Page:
Google is examining a Scottish route often suggested within Google Maps that has been deemed “potentially fatal.”

For the geographically naive, Scotland has some of the highest peaks in all of the United Kingdom — including Ben Nevis. With more people taking up walking and hiking in the UK in lieu of gym and sports club access due to local and national COVID-19 restrictions, many in Scotland will have taken to certain trails in and around Scotland’s highest mountain Ben Nevis. At 4,412 feet or 1,345 meters, it’s not necessarily huge but reaching the top is no easy feat.

A problem route with Google Maps is directing to a car park at the head of the mountain when traveling on foot. Maps seems to suggest a route that requires the traversal of very steep, rocky, and pathless terrain. Mountaineering Scotland and the John Muir Trust have even released a joint statement suggesting that even the “most experienced mountaineer would have difficulty” following/traversing in “good visibility.” Concerns have grown with Heather Morning, Mountaineering Scotland’s mountain safety adviser suggesting that the Google Maps route is “potentially fatal.”

“Depending on how someone searches for the route, Google Maps currently directs people to the nearest car park to the summit as the crow flies, which is Steall Falls, but the fact remains that the route up Ben Nevis for walkers starts from the Visitor Centre. The Trust has put signage from the Steall Falls car park that directs people wishing to summit Ben Nevis back to the Visitor Centre, but this often overlooked.”

In a statement to CNN, a Google spokesperson said:

“We built Google Maps with safety and reliability in mind, and are working quickly to investigate the routing issue on Ben Nevis and surrounding areas. In addition to using authoritative data and high definition imagery to update the map, we encourage local organizations to provide geographic information about roads and routes through our Geo Data Upload tool.”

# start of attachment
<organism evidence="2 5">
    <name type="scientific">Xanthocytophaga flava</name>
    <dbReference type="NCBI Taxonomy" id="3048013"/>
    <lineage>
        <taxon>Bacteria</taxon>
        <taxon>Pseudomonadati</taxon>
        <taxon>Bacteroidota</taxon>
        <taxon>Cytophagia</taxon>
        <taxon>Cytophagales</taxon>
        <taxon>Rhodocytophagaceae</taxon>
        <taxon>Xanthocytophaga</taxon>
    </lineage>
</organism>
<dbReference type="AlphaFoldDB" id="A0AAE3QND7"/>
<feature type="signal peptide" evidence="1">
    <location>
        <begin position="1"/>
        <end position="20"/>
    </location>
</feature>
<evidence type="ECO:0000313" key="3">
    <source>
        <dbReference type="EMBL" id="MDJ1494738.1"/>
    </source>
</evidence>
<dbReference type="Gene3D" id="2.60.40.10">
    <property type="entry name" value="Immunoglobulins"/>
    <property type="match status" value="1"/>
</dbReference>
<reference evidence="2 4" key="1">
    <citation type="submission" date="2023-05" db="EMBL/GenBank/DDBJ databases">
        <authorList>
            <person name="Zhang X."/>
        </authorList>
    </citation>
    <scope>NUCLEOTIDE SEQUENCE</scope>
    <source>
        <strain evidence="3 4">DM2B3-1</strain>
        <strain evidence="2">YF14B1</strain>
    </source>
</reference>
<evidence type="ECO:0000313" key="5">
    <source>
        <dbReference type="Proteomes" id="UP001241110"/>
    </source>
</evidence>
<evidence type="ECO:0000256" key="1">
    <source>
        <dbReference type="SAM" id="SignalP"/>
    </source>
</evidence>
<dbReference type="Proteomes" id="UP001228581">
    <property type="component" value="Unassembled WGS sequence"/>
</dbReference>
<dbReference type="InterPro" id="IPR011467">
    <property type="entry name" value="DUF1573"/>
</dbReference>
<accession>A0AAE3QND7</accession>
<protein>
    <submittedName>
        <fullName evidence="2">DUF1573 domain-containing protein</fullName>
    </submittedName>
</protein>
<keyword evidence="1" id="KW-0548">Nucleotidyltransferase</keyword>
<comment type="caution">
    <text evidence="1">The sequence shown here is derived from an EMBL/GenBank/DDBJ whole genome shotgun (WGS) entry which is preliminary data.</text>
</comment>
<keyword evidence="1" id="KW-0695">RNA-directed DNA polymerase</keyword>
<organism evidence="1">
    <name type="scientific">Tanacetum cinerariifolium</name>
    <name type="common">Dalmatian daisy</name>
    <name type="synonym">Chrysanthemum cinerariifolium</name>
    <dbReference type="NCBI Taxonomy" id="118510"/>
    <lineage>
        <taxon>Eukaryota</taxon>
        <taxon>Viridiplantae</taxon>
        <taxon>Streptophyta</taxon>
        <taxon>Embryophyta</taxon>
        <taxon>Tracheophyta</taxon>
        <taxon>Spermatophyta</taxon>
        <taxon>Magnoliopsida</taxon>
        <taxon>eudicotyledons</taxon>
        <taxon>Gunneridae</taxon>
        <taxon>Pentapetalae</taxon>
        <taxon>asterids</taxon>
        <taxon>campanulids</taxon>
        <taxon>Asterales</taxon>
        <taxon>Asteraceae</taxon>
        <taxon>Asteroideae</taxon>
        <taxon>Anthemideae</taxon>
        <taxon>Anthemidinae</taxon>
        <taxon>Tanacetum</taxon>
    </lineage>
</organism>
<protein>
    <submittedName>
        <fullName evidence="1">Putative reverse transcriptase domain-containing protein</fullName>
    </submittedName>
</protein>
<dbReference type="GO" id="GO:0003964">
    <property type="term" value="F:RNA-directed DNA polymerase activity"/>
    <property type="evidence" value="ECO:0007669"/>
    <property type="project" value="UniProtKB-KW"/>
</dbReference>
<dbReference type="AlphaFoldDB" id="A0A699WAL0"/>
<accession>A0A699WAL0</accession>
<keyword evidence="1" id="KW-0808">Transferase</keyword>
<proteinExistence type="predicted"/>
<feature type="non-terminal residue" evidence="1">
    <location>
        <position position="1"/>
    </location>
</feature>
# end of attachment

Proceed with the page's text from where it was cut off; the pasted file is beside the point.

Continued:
Given how pre-research and mapping tools are so often the first port of call for many — ourselves included — when searching for safe hiking routes, it’s important that the world’s biggest mapping system provides safe routes. While it is impossible for Google Maps to be 100% accurate, avoiding potentially fatal routes is a very important and necessary aspect of the tool.

As Morning also notes, it can often be “too easy these days to assume that information on the internet is all good stuff, correct, up to date and safe.” It’s a very good thing that this problem was spotted early and was obvious enough to suggest a fix to Google directly.

More on Google Maps:

FTC: We use income earning auto affiliate links. More.

Check out 9to5Google on YouTube for more news:

You’re reading 9to5Google — experts who break news about Google and its surrounding ecosystem, day after day. Be sure to check out our homepage for all the latest news, and follow 9to5Google on Twitter, Facebook, and LinkedIn to stay in the loop. Don’t know where to start? Check out our exclusive stories, reviews, how-tos, and subscribe to our YouTube channel

About the Author

Damien Wilde

Damien is a UK-based video producer for 9to5Google. Find him on Twitter: @iamdamienwilde. Email: damien@9to5mac.com

Damien Wilde's favorite gear